After nearly a year of charting her race to be the next Texas governor, Wendy Davis is finally taking the offensive against the GOP nominee, Attorney General Greg Abbott.
For weeks, Abbott had been plagued with questions of whether he would have signed a bill like one Davis sponsored in the last regular session that would allow women more time to sue an employer for paying male counterparts more for the same work and would allow women to seek redress in a state court. The bill was eventually vetoed by Gov. Rick Perry on the grounds that it was “redundant,” as a more curtailed federal version of the Lilly Ledbetter Fair Pay Act was already law. Abbott finally responded to the question, saying he likewise would have vetoed the bill. That sent the Davis team hurling press releases about the indifference her opponent has for women’s equality, which is arguably true.
In that same session, Davis rose to national prominence for her 11-hour filibuster of a bill, which eventually became law over her objections, meant to cripple women’s health clinics that provided abortions. In spite of that, she disclosed to the Dallas Morning News that she didn’t actually oppose the 20-week ban on abortions; she just wanted the restrictions on doctors and clinics to be more lax.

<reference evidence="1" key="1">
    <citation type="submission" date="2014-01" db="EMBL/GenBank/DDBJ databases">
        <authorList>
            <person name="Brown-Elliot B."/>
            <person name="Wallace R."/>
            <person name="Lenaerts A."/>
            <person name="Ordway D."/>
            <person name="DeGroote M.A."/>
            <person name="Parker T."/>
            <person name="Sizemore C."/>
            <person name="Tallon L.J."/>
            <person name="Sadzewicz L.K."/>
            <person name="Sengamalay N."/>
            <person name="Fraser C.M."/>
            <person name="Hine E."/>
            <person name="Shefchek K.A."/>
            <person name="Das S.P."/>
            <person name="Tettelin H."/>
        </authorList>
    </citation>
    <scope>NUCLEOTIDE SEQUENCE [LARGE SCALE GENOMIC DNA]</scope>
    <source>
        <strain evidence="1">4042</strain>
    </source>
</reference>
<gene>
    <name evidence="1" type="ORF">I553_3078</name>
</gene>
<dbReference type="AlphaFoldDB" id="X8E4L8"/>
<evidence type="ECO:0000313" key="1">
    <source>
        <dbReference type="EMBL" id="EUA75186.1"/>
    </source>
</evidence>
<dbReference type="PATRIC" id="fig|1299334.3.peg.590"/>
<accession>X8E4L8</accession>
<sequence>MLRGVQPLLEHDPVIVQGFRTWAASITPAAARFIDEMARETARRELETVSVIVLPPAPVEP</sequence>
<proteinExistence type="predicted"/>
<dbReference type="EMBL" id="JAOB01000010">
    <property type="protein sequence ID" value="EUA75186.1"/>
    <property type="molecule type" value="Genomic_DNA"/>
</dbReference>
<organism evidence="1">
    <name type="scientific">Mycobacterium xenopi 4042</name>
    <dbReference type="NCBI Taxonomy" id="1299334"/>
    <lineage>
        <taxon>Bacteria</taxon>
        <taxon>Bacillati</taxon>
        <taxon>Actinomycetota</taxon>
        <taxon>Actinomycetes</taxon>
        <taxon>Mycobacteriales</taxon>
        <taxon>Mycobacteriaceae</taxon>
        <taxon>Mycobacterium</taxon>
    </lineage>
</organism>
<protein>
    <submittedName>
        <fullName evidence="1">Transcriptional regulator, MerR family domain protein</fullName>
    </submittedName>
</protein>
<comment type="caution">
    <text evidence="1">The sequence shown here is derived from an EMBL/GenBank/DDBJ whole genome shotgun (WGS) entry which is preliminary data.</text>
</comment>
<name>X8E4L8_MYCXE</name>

For these stances, she’s supposed to be a champion of women’s equality. Hardly. She’s an impostor offering superficial remedies.
If Davis were concerned that women weren’t receiving their fair pay, she would confront the biggest burdens on women’s achievement: namely, capricious occupational license requirements, restrictions on reproductive health care, immigration barriers to legal status, constraints on operating home-based businesses and access to credit, prohibitions on effective labor organizing tactics, asset forfeiture, means-tested welfare programs that lock single moms in poverty, a drug war that fractures families and accounts for a greater percentage of women prisoners than it does men, and welfare for the rich that takes the form of artificial scarcities and barriers to competition. Demanding anything less would be selling women short.
Meddling politicians claiming to be the champion of your interests are just promoting their own. They can be expected to side with power and influence, not their ordinary constituents, who are just left worn and scorned.Image credit: Alan Kotok, with a Creative Commons license